7. I. P. Hwang, D. R. Jordan, S. Brownstein, S. M. Gilberg, T. M. McEachren, and R. Prokopetz, “Mucoepidermoid carcinoma of the conjunctiva: a series of three cases,” Ophthalmology, vol. 107, no. 4, pp. 801–805, 2000. View at Publisher · View at Google Scholar · View at Scopus
  8. M. M. Cable, D. B. Lyon, M. Rupani, C. S. Matta, and A. A. Hidayat, “Primary basal cell carcinoma of the conjunctiva with intraocular invasion,” JAMA Ophtalmology, vol. 118, no. 9, pp. 1296–1298, 2000. View at Publisher · View at Google Scholar · View at Scopus
  9. A. Timm, G. Stropahl, M. Schittkowski, C. Sinzidi, D. Kayembe, and R. Guthoff, “Association of malignant tumors of the conjunctiva and HIV infection in Kinshasa (D. R. Congo). First results,” Der Ophthalmologe, vol. 101, no. 10, pp. 1011–1016, 2004. View at Publisher · View at Google Scholar · View at Scopus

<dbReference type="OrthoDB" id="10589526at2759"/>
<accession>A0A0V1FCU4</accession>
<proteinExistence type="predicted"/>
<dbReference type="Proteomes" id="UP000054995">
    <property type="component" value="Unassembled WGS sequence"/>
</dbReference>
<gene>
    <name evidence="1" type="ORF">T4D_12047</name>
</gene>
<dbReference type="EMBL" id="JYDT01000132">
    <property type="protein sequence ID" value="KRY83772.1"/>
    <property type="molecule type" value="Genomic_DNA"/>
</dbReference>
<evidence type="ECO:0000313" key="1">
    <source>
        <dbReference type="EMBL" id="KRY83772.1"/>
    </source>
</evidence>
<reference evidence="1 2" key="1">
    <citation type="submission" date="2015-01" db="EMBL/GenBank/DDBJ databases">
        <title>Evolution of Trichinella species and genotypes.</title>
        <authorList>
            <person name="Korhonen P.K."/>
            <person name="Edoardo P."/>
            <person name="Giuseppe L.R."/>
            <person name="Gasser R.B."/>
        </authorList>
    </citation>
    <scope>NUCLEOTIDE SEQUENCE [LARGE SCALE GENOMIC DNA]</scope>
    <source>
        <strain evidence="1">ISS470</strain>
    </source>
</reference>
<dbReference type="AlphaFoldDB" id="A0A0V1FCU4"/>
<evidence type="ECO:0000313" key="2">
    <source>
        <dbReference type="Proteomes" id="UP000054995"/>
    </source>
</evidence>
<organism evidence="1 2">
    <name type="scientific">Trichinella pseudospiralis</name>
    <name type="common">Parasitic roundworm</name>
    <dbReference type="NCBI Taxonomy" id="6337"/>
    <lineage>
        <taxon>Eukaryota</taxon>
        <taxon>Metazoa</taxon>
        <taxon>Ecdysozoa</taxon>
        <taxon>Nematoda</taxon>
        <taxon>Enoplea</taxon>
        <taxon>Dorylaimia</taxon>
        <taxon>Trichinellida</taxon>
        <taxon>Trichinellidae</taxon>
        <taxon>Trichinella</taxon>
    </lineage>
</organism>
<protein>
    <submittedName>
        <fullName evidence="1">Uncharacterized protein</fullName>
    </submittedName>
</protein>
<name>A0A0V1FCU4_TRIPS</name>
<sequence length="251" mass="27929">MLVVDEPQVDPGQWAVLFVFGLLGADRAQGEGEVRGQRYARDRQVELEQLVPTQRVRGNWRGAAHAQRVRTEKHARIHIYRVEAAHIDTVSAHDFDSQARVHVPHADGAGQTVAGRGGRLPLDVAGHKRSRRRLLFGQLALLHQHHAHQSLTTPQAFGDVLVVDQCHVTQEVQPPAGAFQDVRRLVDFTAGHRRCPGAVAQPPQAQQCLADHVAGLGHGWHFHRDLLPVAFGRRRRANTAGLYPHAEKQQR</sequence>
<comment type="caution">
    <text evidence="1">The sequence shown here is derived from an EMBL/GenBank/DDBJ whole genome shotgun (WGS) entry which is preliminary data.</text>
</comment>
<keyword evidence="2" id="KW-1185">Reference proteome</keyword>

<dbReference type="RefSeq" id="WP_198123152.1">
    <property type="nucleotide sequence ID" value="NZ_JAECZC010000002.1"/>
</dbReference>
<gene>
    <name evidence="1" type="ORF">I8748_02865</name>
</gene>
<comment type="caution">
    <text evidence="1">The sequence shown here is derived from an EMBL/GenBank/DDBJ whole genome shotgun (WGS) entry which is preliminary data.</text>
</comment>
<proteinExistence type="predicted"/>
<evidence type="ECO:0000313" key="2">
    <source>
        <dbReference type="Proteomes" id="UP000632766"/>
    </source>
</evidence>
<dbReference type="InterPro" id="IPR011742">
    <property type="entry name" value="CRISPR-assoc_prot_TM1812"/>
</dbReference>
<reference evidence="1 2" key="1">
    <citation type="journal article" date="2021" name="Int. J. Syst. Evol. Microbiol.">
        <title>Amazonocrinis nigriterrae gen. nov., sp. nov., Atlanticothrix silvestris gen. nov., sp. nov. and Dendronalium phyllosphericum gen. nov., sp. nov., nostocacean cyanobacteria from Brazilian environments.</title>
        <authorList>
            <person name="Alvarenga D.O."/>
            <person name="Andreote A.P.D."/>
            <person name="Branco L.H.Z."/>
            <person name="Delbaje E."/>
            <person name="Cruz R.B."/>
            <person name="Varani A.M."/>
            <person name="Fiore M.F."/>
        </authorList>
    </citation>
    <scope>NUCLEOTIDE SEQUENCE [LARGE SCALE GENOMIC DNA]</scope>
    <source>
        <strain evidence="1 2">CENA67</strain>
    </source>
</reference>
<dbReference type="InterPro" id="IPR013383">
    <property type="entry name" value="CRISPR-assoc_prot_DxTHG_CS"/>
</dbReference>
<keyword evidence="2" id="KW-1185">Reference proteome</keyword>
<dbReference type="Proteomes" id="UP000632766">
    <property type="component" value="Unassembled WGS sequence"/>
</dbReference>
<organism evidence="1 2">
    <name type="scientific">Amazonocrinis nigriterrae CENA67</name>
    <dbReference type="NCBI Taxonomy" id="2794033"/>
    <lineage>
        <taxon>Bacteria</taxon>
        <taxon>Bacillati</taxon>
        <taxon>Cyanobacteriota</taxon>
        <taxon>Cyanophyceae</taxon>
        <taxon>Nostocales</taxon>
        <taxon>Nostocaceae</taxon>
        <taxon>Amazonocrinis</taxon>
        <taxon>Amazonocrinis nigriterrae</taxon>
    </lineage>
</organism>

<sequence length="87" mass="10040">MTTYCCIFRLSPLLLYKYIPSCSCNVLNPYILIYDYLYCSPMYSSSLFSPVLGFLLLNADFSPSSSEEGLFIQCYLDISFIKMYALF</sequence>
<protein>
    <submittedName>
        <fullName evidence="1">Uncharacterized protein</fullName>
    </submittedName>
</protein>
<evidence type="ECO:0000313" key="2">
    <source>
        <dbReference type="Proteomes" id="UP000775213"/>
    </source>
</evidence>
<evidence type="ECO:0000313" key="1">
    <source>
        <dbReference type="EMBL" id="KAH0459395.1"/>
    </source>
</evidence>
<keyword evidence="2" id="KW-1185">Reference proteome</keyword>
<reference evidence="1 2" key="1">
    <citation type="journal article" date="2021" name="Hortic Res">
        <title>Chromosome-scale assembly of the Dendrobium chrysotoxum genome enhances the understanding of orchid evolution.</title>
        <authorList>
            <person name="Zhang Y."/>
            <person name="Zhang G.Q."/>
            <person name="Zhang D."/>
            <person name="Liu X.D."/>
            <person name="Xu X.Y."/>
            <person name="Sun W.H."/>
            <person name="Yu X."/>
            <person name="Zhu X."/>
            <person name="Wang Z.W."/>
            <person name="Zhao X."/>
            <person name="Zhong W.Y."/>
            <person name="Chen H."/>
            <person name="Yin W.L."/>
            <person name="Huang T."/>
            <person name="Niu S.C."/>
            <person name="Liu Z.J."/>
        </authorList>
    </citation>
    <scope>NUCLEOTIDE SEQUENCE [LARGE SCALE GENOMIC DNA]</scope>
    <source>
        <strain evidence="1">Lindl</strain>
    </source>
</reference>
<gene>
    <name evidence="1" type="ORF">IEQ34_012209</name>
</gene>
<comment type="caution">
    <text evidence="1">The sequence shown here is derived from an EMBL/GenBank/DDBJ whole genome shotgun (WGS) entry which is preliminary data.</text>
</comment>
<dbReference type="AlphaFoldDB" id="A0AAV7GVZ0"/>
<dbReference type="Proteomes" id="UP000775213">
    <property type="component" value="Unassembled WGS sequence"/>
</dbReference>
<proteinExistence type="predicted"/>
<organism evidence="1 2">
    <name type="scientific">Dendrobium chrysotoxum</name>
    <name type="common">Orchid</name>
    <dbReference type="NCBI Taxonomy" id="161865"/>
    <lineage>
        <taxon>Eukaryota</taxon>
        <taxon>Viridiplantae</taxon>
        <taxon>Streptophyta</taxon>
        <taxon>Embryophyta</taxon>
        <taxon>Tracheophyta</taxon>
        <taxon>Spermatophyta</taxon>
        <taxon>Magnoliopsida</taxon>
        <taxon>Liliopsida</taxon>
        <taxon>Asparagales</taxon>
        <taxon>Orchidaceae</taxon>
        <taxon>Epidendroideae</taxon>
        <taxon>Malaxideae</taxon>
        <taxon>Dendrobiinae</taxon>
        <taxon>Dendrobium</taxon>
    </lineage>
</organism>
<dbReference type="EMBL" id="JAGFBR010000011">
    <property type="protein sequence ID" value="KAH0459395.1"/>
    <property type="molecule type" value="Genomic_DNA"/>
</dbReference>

10. M. Tunc, D. H. Char, B. Crawford, and T. Miller, “Intraepithelial and invasive squamous cell carcinoma of the conjunctiva: analysis of 60 cases,” British Journal of Ophthalmology, vol. 83, no. 1, pp. 98–103, 1999. View at Publisher · View at Google Scholar · View at Scopus
  11. I. Leal, D. Sousa, C. Loureiro, and A. Fonseca, “Sympathetic ophthalmia related to conjunctival invasive squamous-cell carcinoma,” Indian Journal of Ophthalmology, vol. 65, no. 8, pp. 741–743, 2017. View at Publisher · View at Google Scholar · View at Scopus